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Common symptoms of breast cancer to watch out for

Cancer Help - By Wambui Mbuthia | October 8th 2018 at 12:34:36 GMT +0300

When genes that facilitate cell growth in one’s body mutate (change in the way they function), they can become cancerous. Cancer is the uncontrollable and often crazy growth of cells within a short period of time. In most cases, the multiplied cells become tumours.

Breast cancer, therefore, is the result of abnormal overgrowth of cells in the glands and milk producing ducts of the breast. It may also occur in the fibrous connective tissues of the breasts and in rare occasions affect lymph nodes under the arms.

Research shows that breast cancer is susceptible in women than in men with around one in eight women diagnosed with breast cancer during their lifetime. The good news is that one can recover fully from breast cancer when detected in its early stages. It is therefore important to have a regular check to ensure any abnormal changes are detected and treated on time.

While many people look out for lumps on their breasts to tell if they have cancer or not, there are also other telltale signs that indicate a chance of cancer. These other signs include:

Lump and swelling

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The most common way of identifying cancer on breasts is the presence of lumps that can be felt through touch. Lumps are unusual swellings, bumps or bulges that feel different from the rest of the breast tissue. Cancerous lumps are usually hard, firm and with irregular shapes and become painful if they increase in size. Although not all breast lumps are cancerous, it is important to seek medical attention when you spot one.

Skin sores

These occur when breast cancer is advanced and is built up to a point of breaking. Skin sores are as a result of a lump that has grown to a large size, forcing the skin to break to an open wound. Sores are painful and often accompanied by a foul smell and constant leakage.

Dimpling of the breasts

Often referred to as "peau d'orange", french for orange peel, as it causes the affected skin to look like the pitting and uneven skin of an orange. It may also give the skin a red and scaly look with swelling. This is often a result of blocked lymph vessels in the breast skin. These vessels can no longer transport lymph from the breast tissues to the bloodstream.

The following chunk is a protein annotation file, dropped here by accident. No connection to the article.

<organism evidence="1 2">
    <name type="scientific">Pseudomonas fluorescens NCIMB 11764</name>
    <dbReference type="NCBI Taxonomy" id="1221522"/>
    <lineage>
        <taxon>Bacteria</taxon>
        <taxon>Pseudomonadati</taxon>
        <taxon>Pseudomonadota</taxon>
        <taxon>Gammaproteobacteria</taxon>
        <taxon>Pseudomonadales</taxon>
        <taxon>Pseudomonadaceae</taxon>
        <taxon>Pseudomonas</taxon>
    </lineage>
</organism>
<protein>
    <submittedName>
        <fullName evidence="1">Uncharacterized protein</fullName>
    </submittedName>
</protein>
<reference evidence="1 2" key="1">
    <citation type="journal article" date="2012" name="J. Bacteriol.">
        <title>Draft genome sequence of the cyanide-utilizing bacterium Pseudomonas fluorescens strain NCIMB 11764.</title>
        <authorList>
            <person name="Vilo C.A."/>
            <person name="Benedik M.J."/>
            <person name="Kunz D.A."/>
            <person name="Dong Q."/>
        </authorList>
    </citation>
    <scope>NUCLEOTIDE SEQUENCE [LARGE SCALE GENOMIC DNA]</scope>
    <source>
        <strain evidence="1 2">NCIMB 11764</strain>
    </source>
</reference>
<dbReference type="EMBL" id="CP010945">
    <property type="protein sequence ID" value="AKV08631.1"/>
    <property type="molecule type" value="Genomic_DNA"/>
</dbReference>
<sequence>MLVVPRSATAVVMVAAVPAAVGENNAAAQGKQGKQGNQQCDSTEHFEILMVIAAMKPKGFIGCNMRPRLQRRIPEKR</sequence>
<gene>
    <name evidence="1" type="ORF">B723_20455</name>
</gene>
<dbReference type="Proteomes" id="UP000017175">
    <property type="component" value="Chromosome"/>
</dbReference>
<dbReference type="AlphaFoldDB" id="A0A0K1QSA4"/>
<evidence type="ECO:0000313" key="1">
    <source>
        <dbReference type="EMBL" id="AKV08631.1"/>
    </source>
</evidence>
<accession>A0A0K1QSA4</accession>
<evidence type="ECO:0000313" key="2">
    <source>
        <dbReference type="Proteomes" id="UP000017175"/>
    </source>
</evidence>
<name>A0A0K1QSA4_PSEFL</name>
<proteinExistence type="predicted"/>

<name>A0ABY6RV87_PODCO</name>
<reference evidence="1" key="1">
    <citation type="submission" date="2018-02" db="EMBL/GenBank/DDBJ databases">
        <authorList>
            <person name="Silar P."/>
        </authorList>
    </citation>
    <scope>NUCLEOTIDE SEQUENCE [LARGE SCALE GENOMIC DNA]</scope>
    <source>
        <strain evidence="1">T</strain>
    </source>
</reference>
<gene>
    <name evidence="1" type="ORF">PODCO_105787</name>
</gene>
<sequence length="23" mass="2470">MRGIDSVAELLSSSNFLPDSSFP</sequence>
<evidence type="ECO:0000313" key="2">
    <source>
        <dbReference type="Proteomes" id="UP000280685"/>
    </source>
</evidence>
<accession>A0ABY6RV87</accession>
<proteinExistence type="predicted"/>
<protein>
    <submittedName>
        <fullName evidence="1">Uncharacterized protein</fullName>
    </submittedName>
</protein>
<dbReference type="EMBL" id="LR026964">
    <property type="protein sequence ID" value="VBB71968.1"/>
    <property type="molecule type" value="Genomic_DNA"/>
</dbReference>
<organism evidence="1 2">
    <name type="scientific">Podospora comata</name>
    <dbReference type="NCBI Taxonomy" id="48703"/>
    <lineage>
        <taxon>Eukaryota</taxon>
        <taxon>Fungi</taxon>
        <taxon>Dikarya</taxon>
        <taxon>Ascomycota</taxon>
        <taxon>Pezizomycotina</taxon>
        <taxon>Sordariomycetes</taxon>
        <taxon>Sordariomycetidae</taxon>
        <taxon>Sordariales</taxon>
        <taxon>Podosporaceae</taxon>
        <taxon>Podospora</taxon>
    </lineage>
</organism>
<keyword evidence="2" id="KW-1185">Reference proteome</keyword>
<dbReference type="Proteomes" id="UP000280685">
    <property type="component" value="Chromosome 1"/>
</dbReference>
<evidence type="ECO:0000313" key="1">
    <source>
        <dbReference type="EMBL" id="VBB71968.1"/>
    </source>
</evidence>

Discharge from the nipples

Women often experience nipple discharge for one reason or another in their lives. From pregnancy, breastfeeding, to infection and hormonal changes, sometimes this discharge is harmless and should not cause alarm. However, if you experience discharge and out rule these common causes, cancer should be your next worry. Cancerous nipple discharge usually affects one breasts in many cases. It is also spontaneous and may contain blood and pus. It doesn’t flow from the many ducts on the surface on the nipple but only one.


Usually a sign of inflammatory breast cancer, redness of the breast skin is another thing to look out for. While this may be caused by an infection or skin eczema, blocked ducts in the breast could be the cause. Cancerous redness is usually accompanied by some hotness or pain and tenderness in the affected breast.

Rash or crusting

Rashes on your breast skin may be a result of many factors including allergic reactions to skin treatment and such. Paget's disease of the breast, a cancer of the breast, usually causes itchiness in the areola. The areola is the skin around a nipple. This happens when cancer cells spread inside the breast and live in the nipple, creating a scab-like red or white crusted surface that can be sore and doesn’t go away. It often leads to redness, crusting, and flaking.

Change is shape and size

Breasts are not known to be symmetrical with one breast being slightly larger than the other or one nipple facing a little bit different from the other. You should however be on the lookout for sudden swelling, droopiness or flattening of the breast. Change in nipple direction in one breasts and/or increasing asymmetry is a call for you to see your doctor.

Inverted nipples

Normal nipples are known to point outwards at least for every normal pair of breasts. However, when cancer occurs, the growing lump begins to tug and the nipple drawing it towards the inside. The slow but sure resultant change in direction is often referred to as nipple inversion, nipple retraction or invaginated nipple. This usually begins with the flattening of your nipple and eventual sunken look.

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